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Dorm Room Dealers: Drugs and the Privileges of Race and Class

A. Rafik Mohamed and Erik D. Fritsvold
Dorm Room Dealers: Drugs and the Privileges of Race and Class
ISBN: 978-1-58826-667-5
$52.00
ISBN: 978-1-58826-816-7
$24.50
ISBN: 978-1-62637-177-4
$24.50
2011/199 pages/LC: 2009016415
A related title:  The High Life: Club Kids, Harm and Drug Policy by Dina Perrone
"This fascinating book shows how discriminatory enforcement continues to structure efforts to reduce the US drug problem."—Alex Stevens, Drugs

"A vivid account of a frequently overlooked area of the drug trade that in many ways defies both the stereotypes and widely accepted criminological truths regarding drug dealers.... This exceptional ethnography provides an insightful and fresh perspective on the power of race and class in our society."—Vikas Kumar Gumbhir, Criminal Justice Review

"The authors effectively challenge many of the racial assumptions about America's drug war by focusing on the middle- and upper-class dealers who operate 'in plain sight' of anti-drug laws in spaces of privilege."—Joseph O. Jewell, Ethnic and Racial Studies

"Provocative.... A serious and important book that should be read by students and scholars in criminology and related social science disciplines, as well as by parents of college students, university administrators, and law- and policy makers."—Avi Brisman, Race and Justice

"A fascinating and highly readable investigation.... Filled with insights about the white, middle-class drug trade and the many factors that make white, middle-class youth 'anti-targets' in the war on drugs."—Algernon Austin, BlackCommentator.com

"An exciting book.... Provides readers with a rare view of the largely 'invisible' drug trade involving wealthy student clientele.... We need more books like this to provide a more rounded view of the drug problem and the selective enforcement that has left—and continues to leave—poor racial and ethnic minorities bearing the brunt of the incarceration binge related to the 'war on drugs.' This book should be read widely in criminology and related social science disciplines by both students and scholars of racial/ethnic inequities in the administration of criminal justice, as well as those who blindly and naively rely on crime statistics."—Shaun L. Gabbidon, Crime, Media, Culture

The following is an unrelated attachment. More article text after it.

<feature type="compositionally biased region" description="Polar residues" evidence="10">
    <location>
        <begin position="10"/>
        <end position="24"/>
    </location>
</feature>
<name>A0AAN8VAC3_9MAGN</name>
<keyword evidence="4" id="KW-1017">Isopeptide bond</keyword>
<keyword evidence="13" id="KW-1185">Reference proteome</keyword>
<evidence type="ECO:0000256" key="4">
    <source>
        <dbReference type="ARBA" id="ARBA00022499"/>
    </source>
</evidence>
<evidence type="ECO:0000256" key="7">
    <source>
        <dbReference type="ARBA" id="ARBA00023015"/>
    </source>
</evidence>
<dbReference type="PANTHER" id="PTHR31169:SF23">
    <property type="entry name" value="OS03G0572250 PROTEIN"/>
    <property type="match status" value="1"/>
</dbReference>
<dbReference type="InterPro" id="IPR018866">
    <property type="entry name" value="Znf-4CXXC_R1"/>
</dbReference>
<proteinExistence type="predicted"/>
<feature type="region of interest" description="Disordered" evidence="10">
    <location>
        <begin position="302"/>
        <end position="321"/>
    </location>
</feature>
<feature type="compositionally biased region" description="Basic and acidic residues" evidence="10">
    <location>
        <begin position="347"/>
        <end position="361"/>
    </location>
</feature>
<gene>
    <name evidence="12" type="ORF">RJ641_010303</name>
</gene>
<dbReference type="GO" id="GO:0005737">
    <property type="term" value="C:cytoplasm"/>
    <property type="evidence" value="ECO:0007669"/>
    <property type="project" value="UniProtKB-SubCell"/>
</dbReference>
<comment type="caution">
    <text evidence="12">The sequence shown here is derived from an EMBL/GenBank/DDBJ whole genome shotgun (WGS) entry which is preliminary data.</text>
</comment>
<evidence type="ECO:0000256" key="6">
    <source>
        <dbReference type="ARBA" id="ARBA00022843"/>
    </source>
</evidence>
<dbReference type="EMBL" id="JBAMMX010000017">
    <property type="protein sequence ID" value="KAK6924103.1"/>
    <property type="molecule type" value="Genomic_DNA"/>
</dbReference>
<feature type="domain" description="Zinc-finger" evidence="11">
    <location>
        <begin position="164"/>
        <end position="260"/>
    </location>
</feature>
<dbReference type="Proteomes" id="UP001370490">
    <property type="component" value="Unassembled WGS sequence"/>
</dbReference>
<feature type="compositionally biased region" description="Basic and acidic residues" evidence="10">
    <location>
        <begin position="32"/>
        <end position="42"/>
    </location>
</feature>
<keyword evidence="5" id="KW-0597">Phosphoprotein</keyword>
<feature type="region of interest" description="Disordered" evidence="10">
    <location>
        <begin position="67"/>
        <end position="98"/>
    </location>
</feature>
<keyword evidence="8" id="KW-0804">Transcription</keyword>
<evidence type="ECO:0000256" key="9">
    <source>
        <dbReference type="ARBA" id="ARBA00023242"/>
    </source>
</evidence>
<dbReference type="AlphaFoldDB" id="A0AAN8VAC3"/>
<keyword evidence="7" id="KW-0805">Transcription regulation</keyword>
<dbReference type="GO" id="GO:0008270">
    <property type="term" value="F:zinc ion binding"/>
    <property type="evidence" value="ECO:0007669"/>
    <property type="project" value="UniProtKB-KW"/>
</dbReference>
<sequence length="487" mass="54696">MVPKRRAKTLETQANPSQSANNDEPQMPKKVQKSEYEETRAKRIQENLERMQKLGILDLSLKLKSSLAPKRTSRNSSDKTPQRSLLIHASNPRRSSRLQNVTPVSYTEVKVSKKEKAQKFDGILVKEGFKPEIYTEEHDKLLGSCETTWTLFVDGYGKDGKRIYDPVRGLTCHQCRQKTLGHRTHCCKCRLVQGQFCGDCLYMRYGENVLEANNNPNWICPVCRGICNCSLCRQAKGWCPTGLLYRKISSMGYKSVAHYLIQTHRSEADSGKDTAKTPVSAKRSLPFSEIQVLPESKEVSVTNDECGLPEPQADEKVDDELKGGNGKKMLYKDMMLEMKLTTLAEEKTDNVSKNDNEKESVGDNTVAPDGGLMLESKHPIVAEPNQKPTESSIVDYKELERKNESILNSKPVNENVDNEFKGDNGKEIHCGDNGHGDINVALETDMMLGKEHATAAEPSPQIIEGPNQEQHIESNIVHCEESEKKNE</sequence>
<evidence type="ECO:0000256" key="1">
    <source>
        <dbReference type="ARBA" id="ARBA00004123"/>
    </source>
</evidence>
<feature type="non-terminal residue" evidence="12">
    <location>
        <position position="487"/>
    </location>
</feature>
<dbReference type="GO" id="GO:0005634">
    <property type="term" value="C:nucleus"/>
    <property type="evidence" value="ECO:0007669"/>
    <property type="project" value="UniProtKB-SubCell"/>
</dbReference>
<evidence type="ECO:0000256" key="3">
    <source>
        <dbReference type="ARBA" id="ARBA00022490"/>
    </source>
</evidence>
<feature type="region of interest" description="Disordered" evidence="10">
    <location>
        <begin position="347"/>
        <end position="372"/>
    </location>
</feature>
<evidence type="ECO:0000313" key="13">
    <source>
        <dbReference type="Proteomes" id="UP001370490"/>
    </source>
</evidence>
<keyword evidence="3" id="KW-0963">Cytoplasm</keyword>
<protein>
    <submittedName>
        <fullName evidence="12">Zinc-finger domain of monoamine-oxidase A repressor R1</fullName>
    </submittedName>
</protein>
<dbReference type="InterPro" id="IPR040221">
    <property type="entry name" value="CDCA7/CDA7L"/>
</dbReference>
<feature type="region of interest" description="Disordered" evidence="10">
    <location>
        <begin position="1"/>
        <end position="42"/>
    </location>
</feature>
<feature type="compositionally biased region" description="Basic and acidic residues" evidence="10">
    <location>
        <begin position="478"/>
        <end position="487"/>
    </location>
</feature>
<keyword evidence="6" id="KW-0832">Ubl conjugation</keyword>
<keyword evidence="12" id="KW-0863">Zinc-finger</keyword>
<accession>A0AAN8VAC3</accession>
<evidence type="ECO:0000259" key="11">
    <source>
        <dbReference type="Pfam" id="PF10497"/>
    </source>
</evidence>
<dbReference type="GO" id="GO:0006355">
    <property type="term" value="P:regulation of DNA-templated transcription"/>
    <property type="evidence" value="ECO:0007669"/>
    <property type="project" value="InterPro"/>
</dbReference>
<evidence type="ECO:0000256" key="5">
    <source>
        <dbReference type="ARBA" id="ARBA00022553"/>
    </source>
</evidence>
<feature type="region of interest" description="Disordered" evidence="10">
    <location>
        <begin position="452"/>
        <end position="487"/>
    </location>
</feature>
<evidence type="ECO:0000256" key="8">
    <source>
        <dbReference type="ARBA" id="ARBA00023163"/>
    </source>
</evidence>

"Dorm Room Dealers is a valuable contribution to the ethnography of drug use and drug selling and is an interesting read, too."—Phillip S. Smith, Drug War Chronicle

"Outstanding…. The authors uncover a world of drug dealing far removed from violent street-corner slinging and as entwined in the college experience as all-nighters and keg parties. Providing unparalleled insight into the war on drugs and an all-but-ignored deviant world, this book is as entertaining to read as it is educational."—Peter Moskos, John Jay College of Criminal Justice

"An excellent study that finally puts the race/class-biased War on Drugs into perspective."—William J. Chambliss, George Washington University

"Compellingly demonstrates that college drug dealers, who are mostly white and middle-class, are not subject to the same constraints as typical, street-level dealers."—Heith Copes, University of Alabama at Birmingham

DESCRIPTION

Why do affluent, upwardly mobile college students—who have everything to lose and little to gain—choose to sell drugs? Why do law enforcement officers largely overlook drug dealing on college campuses?

With rich, lively details, A. Rafik Mohamed and Erik Fritsvold deliver unprecedented insight into the world of college drug dealers—and offer an important corrective to the traditional distorted view of the US drug trade as primarily involving poor minorities. Drawing on six years of fieldwork at a predominately white private university, their exceptional ethnography skillfully explores issues of deviance, race, and stratification in the US war on drugs. 

ABOUT THE AUTHOR

A. Rafik Mohamed is professor of sociology and dean of social and behavioral sciences at California State University, San Bernardino.  Erik D. Fritsvold is assistant professor of sociology at the University of San Diego.

CONTENTS

  • Overlooked Illegal Drug Markets: Dealing Dope, College-Style.
  • The Primary Market: Dealing Marijuana, Cocaine, and Party Drugs.
  • Why Rich Kids Sell Street Drugs: Wankstaz, Wannabes, and Capitalists in Training.
  • The Emerging Market: Peddling Prescription Drugs.
  • How Student Dealers Rationalize Crime: Mental Gymnastics.
  • Perceived and Actual Risks for College Dealers: Un-risky Business.
  • Conclusion and Epilogue: No Dreams Deferred.